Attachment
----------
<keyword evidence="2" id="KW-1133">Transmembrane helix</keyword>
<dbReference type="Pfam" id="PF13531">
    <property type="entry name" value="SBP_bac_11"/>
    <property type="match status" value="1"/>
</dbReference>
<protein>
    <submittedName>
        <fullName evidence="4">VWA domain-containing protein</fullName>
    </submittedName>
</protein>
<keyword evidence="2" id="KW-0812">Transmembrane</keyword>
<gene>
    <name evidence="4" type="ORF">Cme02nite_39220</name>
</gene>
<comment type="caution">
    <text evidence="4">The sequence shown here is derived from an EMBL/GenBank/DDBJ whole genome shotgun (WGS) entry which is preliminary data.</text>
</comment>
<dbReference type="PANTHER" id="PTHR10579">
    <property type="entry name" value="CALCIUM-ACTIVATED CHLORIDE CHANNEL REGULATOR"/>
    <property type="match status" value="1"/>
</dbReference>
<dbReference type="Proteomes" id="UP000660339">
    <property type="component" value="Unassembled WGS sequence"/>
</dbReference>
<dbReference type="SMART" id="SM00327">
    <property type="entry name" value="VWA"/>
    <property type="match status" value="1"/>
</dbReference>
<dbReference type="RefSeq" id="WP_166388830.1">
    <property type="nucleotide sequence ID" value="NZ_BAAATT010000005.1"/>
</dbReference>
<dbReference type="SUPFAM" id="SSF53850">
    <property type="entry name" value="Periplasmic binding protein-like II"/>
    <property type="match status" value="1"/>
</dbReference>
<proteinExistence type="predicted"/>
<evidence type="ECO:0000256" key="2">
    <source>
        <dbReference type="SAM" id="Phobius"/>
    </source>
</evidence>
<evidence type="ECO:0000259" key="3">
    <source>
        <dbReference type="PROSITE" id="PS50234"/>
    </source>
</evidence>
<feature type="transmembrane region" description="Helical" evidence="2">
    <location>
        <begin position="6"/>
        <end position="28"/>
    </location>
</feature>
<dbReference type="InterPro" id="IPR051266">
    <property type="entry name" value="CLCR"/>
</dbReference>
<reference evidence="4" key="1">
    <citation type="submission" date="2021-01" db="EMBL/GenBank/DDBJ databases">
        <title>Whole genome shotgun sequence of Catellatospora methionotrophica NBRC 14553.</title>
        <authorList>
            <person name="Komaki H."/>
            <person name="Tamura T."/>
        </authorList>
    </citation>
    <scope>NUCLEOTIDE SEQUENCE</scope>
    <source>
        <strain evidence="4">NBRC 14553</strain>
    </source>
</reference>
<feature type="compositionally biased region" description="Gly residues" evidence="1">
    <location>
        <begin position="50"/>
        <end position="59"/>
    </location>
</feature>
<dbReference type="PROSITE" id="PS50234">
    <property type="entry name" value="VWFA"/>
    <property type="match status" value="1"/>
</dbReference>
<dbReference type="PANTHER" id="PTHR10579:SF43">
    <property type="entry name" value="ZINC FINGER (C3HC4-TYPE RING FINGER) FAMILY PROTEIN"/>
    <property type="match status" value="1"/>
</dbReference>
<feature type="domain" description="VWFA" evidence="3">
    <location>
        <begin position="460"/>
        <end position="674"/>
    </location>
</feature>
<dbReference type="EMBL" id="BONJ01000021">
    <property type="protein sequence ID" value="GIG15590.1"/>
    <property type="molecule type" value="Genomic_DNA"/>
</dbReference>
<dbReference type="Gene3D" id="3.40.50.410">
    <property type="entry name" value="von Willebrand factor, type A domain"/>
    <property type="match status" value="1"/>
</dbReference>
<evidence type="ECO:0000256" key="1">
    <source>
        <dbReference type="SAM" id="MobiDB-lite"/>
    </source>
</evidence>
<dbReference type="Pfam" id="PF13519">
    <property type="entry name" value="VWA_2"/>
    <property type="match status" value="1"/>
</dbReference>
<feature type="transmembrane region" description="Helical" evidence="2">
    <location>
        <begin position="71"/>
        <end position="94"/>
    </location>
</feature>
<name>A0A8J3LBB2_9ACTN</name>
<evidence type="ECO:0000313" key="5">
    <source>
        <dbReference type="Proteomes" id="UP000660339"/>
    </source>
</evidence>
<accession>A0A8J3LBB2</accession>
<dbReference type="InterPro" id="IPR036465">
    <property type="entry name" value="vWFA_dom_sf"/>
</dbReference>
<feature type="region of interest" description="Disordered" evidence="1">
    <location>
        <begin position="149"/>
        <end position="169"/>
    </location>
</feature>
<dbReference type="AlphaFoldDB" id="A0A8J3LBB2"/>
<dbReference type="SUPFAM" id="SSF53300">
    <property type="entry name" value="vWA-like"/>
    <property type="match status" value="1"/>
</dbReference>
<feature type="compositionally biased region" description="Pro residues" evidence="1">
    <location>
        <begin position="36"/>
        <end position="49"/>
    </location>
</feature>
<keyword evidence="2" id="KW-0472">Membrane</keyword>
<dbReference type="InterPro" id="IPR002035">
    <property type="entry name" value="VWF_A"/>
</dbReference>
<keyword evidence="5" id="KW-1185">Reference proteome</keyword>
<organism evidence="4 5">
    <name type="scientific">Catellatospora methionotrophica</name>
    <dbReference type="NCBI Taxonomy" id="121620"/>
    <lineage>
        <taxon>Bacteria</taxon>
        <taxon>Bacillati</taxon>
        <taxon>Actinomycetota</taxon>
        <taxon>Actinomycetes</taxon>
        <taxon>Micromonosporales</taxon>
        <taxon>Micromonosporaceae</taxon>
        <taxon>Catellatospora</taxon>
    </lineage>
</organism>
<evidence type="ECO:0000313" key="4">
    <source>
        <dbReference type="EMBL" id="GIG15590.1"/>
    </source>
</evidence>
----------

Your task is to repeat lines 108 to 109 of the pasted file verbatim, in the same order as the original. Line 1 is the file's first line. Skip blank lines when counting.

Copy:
        <begin position="71"/>
        <end position="94"/>